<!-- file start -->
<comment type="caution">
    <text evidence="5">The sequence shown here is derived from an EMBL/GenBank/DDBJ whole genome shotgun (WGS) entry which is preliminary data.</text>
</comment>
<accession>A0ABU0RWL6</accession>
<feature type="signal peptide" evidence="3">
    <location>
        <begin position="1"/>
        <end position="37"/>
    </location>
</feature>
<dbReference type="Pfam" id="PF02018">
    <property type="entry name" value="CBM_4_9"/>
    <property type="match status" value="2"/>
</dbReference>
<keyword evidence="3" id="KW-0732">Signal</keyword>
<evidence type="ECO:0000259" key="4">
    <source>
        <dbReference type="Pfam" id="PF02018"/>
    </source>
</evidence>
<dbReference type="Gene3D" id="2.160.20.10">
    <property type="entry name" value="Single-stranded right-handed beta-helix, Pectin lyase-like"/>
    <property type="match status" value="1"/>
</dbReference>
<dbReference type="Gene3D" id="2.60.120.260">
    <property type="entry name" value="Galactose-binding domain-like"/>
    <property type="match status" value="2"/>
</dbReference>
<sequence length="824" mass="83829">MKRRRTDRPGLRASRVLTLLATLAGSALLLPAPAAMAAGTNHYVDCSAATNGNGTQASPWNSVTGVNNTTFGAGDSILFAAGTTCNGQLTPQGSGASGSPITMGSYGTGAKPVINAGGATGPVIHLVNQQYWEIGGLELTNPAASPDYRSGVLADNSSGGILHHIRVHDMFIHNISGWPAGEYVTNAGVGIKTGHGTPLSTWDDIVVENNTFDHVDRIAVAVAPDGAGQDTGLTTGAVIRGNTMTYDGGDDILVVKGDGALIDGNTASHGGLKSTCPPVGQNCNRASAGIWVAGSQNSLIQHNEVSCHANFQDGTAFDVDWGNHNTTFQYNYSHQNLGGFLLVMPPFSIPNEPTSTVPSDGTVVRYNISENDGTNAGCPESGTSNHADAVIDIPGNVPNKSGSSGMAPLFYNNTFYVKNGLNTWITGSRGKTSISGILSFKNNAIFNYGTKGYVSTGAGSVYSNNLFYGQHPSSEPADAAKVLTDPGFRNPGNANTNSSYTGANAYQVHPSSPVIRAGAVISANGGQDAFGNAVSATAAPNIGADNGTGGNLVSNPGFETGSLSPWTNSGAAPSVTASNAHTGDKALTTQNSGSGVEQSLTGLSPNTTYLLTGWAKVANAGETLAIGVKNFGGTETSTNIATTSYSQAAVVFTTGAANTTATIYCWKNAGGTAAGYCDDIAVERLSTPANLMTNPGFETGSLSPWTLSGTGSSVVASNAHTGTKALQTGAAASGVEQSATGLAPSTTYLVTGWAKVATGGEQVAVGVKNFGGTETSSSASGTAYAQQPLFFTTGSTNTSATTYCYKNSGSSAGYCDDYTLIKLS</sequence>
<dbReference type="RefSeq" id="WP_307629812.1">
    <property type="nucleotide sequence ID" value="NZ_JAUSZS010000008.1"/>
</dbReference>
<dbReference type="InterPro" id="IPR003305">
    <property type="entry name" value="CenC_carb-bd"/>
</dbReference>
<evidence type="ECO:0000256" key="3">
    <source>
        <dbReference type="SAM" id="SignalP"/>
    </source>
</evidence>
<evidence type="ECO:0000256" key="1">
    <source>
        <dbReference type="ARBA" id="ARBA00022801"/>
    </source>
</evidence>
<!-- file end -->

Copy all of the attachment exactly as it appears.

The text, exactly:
<comment type="caution">
    <text evidence="5">The sequence shown here is derived from an EMBL/GenBank/DDBJ whole genome shotgun (WGS) entry which is preliminary data.</text>
</comment>
<accession>A0ABU0RWL6</accession>
<feature type="signal peptide" evidence="3">
    <location>
        <begin position="1"/>
        <end position="37"/>
    </location>
</feature>
<dbReference type="Pfam" id="PF02018">
    <property type="entry name" value="CBM_4_9"/>
    <property type="match status" value="2"/>
</dbReference>
<keyword evidence="3" id="KW-0732">Signal</keyword>
<evidence type="ECO:0000259" key="4">
    <source>
        <dbReference type="Pfam" id="PF02018"/>
    </source>
</evidence>
<dbReference type="Gene3D" id="2.160.20.10">
    <property type="entry name" value="Single-stranded right-handed beta-helix, Pectin lyase-like"/>
    <property type="match status" value="1"/>
</dbReference>
<dbReference type="Gene3D" id="2.60.120.260">
    <property type="entry name" value="Galactose-binding domain-like"/>
    <property type="match status" value="2"/>
</dbReference>
<sequence length="824" mass="83829">MKRRRTDRPGLRASRVLTLLATLAGSALLLPAPAAMAAGTNHYVDCSAATNGNGTQASPWNSVTGVNNTTFGAGDSILFAAGTTCNGQLTPQGSGASGSPITMGSYGTGAKPVINAGGATGPVIHLVNQQYWEIGGLELTNPAASPDYRSGVLADNSSGGILHHIRVHDMFIHNISGWPAGEYVTNAGVGIKTGHGTPLSTWDDIVVENNTFDHVDRIAVAVAPDGAGQDTGLTTGAVIRGNTMTYDGGDDILVVKGDGALIDGNTASHGGLKSTCPPVGQNCNRASAGIWVAGSQNSLIQHNEVSCHANFQDGTAFDVDWGNHNTTFQYNYSHQNLGGFLLVMPPFSIPNEPTSTVPSDGTVVRYNISENDGTNAGCPESGTSNHADAVIDIPGNVPNKSGSSGMAPLFYNNTFYVKNGLNTWITGSRGKTSISGILSFKNNAIFNYGTKGYVSTGAGSVYSNNLFYGQHPSSEPADAAKVLTDPGFRNPGNANTNSSYTGANAYQVHPSSPVIRAGAVISANGGQDAFGNAVSATAAPNIGADNGTGGNLVSNPGFETGSLSPWTNSGAAPSVTASNAHTGDKALTTQNSGSGVEQSLTGLSPNTTYLLTGWAKVANAGETLAIGVKNFGGTETSTNIATTSYSQAAVVFTTGAANTTATIYCWKNAGGTAAGYCDDIAVERLSTPANLMTNPGFETGSLSPWTLSGTGSSVVASNAHTGTKALQTGAAASGVEQSATGLAPSTTYLVTGWAKVATGGEQVAVGVKNFGGTETSSSASGTAYAQQPLFFTTGSTNTSATTYCYKNSGSSAGYCDDYTLIKLS</sequence>
<dbReference type="RefSeq" id="WP_307629812.1">
    <property type="nucleotide sequence ID" value="NZ_JAUSZS010000008.1"/>
</dbReference>
<dbReference type="InterPro" id="IPR003305">
    <property type="entry name" value="CenC_carb-bd"/>
</dbReference>
<evidence type="ECO:0000256" key="3">
    <source>
        <dbReference type="SAM" id="SignalP"/>
    </source>
</evidence>
<evidence type="ECO:0000256" key="1">
    <source>
        <dbReference type="ARBA" id="ARBA00022801"/>
    </source>
</evidence>